New book on political cartoons banned in Singapore due to objectionable content that denigrates religions

The book Red Lines: Political Cartoons And The Struggle Against Censorship has been classified as objectionable under the Undesirable Publications Act. PHOTO: MITPRESS.MIT.EDU

SINGAPORE - A new book on political cartoons will not be allowed to be sold or distributed here as the authorities have assessed that it contains objectionable content that denigrates religions.

The Infocomm Media Development Authority (IMDA) said on Monday (Nov 1) that it has classified the book Red Lines: Political Cartoons And The Struggle Against Censorship to be objectionable under the Undesirable Publications Act.

"This is because the publication contains offensive images that denigrate religions, including reproductions of Charlie Hebdo's cartoons of Prophet Muhammad, which led to protests and violence overseas," said IMDA.

The authority added that the book, which was published in August, also contained other denigratory references pertaining to Hinduism and Christianity.

The book is by Dr Cherian George, a media studies lecturer at Hong Kong Baptist University, and graphic novelist Sonny Liew, and has already been distributed in other countries like the United States.

The book examines political cartoons from all over the world and explains the various motivations and methods of cartoon censorship.

Together with the Ministry for Culture, Community and Youth and the Ministry of Home Affairs, IMDA identified 29 images that are objectionable.

"Members of the public are advised not to share the offensive images which denigrate religions and religious figures," said IMDA.

The publication may be distributed in Singapore if the offensive images are removed.

The books distributor, Alkem Company, had approached IMDA to review the content, and the authority said it has engaged the distributor on its decision.

IMDA generally takes about one to two months to review publications.

In a Facebook post, Mr Liew said the book's local distributor had flagged potential issues in August. He and Dr George had agreed that they should work with IMDA to see what images might be problematic and how these could be redacted for a version of the book for Singapore.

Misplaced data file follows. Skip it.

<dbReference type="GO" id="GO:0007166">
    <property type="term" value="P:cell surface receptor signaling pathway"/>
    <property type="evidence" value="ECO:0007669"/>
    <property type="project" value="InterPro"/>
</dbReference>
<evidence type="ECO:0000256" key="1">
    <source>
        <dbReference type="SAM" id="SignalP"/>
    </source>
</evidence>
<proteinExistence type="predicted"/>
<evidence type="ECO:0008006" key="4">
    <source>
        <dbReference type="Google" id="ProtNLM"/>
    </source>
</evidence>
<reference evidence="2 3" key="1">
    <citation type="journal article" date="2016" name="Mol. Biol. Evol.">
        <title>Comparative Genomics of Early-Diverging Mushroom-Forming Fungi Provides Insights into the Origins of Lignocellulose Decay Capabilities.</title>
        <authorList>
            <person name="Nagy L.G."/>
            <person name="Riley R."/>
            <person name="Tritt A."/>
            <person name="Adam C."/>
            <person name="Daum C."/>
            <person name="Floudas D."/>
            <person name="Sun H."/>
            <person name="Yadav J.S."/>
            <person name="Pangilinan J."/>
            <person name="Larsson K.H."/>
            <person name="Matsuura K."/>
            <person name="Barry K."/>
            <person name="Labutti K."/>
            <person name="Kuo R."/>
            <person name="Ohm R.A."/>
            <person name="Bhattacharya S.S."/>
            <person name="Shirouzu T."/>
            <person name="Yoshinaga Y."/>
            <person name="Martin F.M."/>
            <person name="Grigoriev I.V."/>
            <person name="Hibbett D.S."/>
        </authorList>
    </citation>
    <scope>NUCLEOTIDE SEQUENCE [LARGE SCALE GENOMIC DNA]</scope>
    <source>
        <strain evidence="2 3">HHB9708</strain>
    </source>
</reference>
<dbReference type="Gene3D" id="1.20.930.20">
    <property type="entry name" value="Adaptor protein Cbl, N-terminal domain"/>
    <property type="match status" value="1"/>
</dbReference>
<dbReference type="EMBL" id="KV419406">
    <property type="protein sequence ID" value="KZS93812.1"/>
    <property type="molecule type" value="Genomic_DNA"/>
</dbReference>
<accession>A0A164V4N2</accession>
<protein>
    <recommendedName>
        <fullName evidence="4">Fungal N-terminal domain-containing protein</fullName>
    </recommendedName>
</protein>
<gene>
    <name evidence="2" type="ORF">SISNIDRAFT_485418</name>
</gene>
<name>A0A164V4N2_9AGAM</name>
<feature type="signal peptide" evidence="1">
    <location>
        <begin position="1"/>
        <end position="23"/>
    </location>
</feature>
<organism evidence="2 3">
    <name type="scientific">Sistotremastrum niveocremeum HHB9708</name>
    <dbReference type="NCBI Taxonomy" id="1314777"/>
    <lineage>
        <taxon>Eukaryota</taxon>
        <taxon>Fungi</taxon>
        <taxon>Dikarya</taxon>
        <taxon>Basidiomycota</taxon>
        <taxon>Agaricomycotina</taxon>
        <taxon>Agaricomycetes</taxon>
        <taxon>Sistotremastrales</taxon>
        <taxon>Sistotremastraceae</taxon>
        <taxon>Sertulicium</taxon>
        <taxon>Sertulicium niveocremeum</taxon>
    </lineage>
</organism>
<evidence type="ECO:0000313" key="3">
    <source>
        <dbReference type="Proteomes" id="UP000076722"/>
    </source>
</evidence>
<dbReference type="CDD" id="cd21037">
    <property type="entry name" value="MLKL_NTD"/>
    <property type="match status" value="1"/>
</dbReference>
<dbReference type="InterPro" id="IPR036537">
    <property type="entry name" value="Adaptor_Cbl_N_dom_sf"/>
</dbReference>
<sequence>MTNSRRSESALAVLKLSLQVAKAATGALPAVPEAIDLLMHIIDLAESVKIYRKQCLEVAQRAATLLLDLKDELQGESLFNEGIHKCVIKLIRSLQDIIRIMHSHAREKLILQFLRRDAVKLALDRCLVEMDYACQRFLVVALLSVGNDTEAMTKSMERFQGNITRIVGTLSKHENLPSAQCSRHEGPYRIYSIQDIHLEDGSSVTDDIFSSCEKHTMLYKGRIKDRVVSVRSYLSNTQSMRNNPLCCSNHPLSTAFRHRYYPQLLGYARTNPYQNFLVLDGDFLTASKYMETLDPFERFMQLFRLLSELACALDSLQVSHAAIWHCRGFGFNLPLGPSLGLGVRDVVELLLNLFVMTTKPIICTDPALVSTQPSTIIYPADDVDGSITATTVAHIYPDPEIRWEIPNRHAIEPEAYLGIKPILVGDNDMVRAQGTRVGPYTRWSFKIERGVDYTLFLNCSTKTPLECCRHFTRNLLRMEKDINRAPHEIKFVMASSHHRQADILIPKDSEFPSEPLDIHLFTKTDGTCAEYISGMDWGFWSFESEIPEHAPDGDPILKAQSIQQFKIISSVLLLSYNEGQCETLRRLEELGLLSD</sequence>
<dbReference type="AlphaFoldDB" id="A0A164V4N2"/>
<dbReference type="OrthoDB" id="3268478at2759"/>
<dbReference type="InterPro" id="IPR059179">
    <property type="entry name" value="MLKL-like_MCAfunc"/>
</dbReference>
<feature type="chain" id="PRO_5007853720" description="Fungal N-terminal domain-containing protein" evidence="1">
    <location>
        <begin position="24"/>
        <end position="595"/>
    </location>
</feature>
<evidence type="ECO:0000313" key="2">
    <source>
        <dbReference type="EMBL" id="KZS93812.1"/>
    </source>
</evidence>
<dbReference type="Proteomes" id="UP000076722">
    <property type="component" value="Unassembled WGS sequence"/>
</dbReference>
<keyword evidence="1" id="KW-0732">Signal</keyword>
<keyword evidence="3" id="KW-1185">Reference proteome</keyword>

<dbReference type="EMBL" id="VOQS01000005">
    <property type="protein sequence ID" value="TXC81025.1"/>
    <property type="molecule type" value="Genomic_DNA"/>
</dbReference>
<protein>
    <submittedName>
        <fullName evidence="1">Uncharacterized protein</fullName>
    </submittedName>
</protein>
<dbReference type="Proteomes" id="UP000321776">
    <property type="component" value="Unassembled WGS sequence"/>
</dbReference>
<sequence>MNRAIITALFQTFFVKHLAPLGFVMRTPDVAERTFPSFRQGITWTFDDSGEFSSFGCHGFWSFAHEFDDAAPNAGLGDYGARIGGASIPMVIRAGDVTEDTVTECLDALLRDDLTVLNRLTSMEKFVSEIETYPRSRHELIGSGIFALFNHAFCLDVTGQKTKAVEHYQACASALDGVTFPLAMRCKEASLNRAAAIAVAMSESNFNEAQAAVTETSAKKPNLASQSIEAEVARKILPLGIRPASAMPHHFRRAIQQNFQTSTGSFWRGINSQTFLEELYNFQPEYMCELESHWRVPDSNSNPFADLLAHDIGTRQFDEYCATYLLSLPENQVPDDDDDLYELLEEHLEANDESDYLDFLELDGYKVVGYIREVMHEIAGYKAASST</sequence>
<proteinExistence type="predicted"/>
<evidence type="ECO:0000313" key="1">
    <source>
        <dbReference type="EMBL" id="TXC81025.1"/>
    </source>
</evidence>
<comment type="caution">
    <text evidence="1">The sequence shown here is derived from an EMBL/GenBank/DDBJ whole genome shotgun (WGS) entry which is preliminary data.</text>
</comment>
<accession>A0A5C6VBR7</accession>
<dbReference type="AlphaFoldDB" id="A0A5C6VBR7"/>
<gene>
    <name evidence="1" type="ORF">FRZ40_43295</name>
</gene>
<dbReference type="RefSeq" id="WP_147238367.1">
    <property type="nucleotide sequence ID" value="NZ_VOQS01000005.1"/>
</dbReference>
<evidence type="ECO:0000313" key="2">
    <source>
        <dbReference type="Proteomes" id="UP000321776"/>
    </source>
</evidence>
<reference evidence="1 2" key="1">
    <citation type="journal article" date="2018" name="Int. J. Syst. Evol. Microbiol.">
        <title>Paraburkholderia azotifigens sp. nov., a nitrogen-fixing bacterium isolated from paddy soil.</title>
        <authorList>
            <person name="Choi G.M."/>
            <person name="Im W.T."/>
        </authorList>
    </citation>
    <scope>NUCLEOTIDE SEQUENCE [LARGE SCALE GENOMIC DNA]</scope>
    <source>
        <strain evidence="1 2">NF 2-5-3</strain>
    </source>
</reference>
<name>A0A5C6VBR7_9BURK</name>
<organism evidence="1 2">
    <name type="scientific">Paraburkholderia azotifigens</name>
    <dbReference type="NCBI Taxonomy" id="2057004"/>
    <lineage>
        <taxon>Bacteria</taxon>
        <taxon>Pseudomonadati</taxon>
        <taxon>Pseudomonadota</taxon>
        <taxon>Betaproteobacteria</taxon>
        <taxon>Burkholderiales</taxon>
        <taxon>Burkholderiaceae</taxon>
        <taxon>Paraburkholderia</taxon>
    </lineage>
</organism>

"We have been waiting for feedback from the IMDA since, and after the information received today, will continue to see what adjustments can be made," said Mr Liew on Monday.

The two authors had no direct communication with IMDA but their distributor had been, with their approval, discussing how best to make redactions to the book, said Dr George in a post on a website about the book on Monday.

"As authors, we were cooperating fully, including reviewing various technical means for redaction. We understood from our distributor that IMDA appreciated the academic purpose of the book and recognised that the book republishes examples of controversial cartoons to illuminate ongoing debates and not to offend," he said.

The offensive Charlie Hebdo cartoons first appeared in 2006 and have been widely labelled as irresponsible, reckless and racist, said IMDA, adding that most major publications had refused to reproduce the cartoons as they were deemed incendiary.

The cartoons have sparked protests around the world, including Indonesia, the Middle East and the United Kingdom. They have also resulted in violence, including attacks on the original publisher's premises and staff, and 12 people were killed.

Last year, a French teacher was killed by three teenagers after he showed his students caricatures of Prophet Muhammad during a lesson.

Under the Undesirable Publications Act, anyone convicted of importing, selling, distributing, making or reproducing an objectionable publication is liable to a fine of up to $5,000 and/or imprisonment for a term of up to 12 months.

IMDA said that in the last five years, it has classified six other publications to be objectionable for denigrating various religious communities.

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